12th Tibetan Self-Immolation Occurs Amid Harsh Repression
The tragic news of a twelfth self-immolation case by a Tibetan monk in China this year was published simultaneously with photos posted on several websites showing how Chinese security forces have been cracking down on Tibetans in a manner that is reminiscent of the Cultural Revolution.
Forty-six-year-old Tenzin Phuntsok, a former Tibetan monk, was hospitalized after setting himself on fire on Dec. 1. It was the first self-immolation case in the Tibetan autonomous region, and the twelfth case in China this year.
Chinese authorities have accused the temple of causing an explosion in Karma Township in late October and arrested more than 70 monks, with many more being forced to flee to the mountains, Sang Jey Kep, editor of Tibet Bulletin, published by the Central Tibetan Administration in Dharamsala, India, told RFA. Tenzin Phuntsok self-immolated to protest the Chinese authorities’ tight control over the temple and the area, Sang said.
Sang Jey Kep said police put out the fire and sent Tenzin Phuntsok to a hospital, but his current condition is unclear.
Since March 2011, twelve Tibetan monks or nuns have set themselves on fire to protest Beijing’s repressive Tibet policy. At least six of the self-immolators have died.
In an interview with BBC Chinese, Lobsang Sangay, the Prime Minister of Tibet’s government-in-exile, said the recent self-immolation protests reflect the desperation of Tibetans under Chinese communist rule.
Chinese authorities have instituted a series of repressive measures in Tibetan monasteries, including forcing the monks to criticize the Dalai Lama, Sangay said.
The Chinese regime has accused the Dalai Lama of supporting and encouraging the self-immolations. But Sangay denied the accusation, saying that both the Dalai Lama and the Tibetan government-in-exile have clearly discouraged self-immolation. Sangay said he hopes that diplomats and international media will be able to enter some monasteries to conduct investigations.
Cultural Revolution Style Crackdown
Since the March 2008 protests, the region has been under heavy security clampdown and foreign journalists are barred from independently traveling to the Tibetan autonomous region or the Tibetan areas of Sichuan Province.
Beginning Dec. 2, several websites, including Free Tibet and Voice of Tibet, have posted photos showing Chinese security forces punishing Tibetans in crackdowns reminiscent of the public shaming used during the Cultural Revolution. Photos show Tibetan monks with their heads being forced down, and with placards on their chests bearing their names and alleged crimes, i.e. “separatist” or “assembling to attack state institutions,” while being escorted away by Chinese police.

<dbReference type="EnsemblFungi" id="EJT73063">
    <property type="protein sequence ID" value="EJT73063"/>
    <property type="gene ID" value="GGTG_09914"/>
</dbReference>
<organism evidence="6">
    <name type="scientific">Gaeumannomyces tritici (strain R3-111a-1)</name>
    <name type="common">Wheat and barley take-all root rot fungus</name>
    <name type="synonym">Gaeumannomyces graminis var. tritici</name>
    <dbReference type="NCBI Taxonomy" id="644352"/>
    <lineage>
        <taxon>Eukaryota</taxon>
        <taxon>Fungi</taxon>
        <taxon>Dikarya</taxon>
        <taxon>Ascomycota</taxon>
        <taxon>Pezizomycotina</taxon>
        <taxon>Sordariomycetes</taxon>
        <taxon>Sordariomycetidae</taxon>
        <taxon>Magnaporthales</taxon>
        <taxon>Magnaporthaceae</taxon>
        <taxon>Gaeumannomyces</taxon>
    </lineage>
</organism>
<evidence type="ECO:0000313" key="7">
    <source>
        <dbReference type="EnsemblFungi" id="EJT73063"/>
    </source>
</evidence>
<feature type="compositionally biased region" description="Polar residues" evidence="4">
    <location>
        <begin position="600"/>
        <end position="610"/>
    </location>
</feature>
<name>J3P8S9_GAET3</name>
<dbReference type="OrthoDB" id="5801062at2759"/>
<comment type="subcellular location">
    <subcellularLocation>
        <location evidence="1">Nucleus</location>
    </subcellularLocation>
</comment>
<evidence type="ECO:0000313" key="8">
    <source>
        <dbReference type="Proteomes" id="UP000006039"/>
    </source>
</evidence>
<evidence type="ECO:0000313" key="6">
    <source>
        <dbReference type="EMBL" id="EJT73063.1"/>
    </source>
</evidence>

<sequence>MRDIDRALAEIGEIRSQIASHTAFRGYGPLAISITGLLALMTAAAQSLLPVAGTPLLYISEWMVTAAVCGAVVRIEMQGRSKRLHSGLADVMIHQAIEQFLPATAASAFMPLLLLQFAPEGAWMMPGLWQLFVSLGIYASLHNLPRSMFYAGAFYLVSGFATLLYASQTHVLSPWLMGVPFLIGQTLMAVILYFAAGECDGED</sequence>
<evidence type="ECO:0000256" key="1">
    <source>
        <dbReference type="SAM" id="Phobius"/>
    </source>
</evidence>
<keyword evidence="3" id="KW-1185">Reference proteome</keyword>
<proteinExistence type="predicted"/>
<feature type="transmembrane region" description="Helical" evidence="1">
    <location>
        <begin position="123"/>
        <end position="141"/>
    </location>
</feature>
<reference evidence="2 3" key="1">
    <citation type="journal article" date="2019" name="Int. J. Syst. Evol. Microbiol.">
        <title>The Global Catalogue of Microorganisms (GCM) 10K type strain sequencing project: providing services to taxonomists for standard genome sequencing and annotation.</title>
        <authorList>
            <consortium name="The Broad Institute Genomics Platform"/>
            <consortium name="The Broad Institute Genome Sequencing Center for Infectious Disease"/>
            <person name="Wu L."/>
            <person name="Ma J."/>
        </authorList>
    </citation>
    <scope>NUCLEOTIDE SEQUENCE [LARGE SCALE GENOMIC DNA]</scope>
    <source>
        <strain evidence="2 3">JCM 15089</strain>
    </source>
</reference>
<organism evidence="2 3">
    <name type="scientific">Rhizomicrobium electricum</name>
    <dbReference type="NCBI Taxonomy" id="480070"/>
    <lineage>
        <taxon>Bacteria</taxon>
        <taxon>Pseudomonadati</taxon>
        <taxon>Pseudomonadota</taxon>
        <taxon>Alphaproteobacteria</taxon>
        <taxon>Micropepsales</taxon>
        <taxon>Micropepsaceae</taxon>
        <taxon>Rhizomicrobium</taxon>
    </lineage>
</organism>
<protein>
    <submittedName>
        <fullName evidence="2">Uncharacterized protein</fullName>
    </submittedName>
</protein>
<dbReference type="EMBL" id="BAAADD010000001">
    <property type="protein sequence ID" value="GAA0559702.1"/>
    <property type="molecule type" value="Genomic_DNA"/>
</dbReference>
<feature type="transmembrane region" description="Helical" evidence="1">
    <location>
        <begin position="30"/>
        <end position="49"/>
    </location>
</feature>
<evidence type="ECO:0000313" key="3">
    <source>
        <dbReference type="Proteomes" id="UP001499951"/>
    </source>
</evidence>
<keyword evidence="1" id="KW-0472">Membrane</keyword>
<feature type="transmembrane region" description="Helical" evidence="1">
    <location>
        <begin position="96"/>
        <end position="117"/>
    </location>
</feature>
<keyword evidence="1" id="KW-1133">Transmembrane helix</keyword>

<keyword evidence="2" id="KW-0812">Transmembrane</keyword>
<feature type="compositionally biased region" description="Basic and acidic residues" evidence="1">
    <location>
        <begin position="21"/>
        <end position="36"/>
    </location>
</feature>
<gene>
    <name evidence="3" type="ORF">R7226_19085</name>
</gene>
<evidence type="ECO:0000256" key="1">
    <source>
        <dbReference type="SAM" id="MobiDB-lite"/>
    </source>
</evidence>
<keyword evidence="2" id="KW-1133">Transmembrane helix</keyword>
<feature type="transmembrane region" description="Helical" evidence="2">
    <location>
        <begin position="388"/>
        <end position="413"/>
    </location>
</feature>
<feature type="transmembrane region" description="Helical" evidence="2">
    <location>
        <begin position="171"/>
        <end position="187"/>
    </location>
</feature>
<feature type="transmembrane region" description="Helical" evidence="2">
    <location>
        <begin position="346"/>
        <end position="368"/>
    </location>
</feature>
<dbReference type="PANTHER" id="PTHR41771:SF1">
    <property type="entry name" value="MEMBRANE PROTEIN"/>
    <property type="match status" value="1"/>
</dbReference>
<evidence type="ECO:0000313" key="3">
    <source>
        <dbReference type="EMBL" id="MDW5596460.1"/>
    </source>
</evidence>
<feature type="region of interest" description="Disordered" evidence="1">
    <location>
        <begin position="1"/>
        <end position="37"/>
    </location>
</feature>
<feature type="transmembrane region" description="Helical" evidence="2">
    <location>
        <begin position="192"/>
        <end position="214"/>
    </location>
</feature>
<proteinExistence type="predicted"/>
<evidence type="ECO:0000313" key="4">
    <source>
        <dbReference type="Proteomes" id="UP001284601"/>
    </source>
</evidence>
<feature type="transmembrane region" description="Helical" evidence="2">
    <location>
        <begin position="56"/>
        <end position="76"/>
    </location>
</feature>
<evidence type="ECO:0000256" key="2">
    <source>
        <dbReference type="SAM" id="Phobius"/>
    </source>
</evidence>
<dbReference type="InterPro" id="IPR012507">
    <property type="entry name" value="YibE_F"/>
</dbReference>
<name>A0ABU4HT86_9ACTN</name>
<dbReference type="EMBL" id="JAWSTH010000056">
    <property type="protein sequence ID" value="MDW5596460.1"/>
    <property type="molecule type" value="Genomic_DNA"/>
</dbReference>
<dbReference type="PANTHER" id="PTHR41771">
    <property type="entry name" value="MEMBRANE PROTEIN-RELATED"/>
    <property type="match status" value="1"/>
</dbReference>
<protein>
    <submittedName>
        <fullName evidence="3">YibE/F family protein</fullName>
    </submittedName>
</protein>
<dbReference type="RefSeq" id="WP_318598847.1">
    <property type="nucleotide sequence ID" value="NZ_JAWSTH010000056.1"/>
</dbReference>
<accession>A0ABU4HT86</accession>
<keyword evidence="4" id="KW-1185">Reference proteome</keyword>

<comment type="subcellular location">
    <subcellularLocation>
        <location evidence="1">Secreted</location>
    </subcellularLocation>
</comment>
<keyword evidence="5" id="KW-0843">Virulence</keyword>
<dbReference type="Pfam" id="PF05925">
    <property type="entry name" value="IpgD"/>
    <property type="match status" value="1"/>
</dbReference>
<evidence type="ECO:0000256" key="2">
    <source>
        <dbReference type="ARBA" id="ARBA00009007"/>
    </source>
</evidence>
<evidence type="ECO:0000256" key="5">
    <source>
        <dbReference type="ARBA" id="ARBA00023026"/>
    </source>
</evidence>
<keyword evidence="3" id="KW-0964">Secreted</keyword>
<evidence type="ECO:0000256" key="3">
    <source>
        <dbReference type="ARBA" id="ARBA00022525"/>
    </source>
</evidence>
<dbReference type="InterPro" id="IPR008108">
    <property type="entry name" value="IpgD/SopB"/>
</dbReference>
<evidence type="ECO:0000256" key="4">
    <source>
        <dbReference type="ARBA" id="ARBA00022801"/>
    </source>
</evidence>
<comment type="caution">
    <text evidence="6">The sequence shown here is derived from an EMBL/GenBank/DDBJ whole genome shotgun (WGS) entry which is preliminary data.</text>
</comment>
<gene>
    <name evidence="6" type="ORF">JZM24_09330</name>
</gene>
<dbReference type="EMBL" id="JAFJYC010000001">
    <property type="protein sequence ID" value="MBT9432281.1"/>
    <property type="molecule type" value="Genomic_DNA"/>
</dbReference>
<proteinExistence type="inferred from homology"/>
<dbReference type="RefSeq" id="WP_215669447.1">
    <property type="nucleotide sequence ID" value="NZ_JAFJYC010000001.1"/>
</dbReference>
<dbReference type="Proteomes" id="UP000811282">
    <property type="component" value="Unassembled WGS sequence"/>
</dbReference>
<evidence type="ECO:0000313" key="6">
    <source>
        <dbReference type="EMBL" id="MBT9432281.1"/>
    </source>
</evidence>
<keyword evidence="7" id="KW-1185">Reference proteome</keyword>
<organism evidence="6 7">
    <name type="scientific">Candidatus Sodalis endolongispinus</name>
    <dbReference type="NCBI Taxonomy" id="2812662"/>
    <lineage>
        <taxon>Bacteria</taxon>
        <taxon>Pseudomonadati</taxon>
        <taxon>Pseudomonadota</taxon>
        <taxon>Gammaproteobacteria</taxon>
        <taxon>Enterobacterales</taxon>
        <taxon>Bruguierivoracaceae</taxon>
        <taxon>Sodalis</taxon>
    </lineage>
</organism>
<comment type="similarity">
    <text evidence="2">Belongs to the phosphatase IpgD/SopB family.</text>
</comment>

The websites did not give the sources of these photos, except for backchina.com, which indicated that the photos were from a Chinese military forum.
Free Tibet posted photos that had been republished on Boxun.com, a Chinese language website based in the U.S. The Boxun article said the photos were taken in the Tibetan areas of Kandze autonomous prefecture and Ngaba autonomous prefecture of Sichuan Province. The photos had originally been posted on a Chinese military forum.
Voice of Tibet published the same set of photos from Tibetan writer and activist Tsering Woeser’s blog, who had republished them. Woeser said the Tibetans in the photos were arrested for “separatism” or “assembling to attack state institutions,” the same charges Chinese authorities used when they arrested Tibetans earlier this year.
Woeser dates the photos to either 2011 or in 2008, after the protests in March. She said, judging from the street signs and landscape, the photos were most likely taken in Ngaba Town of Sichuan Province, where eight Tibetan monks and one nun have self-immolated.
According to Woeser, from March of 2008 to Oct. 17, 2011, 34 Tibetans in Ngaba autonomous prefecture have died from either self-immolation or from being beaten and tortured by Chinese security forces. Three hundred monks from Kirti Monastery in Ngaba were arrested after the March 16, 2008 protest, in which a young Tibetan monk also self-immolated and eventually died. Another 619 were arrested and 108 sentenced.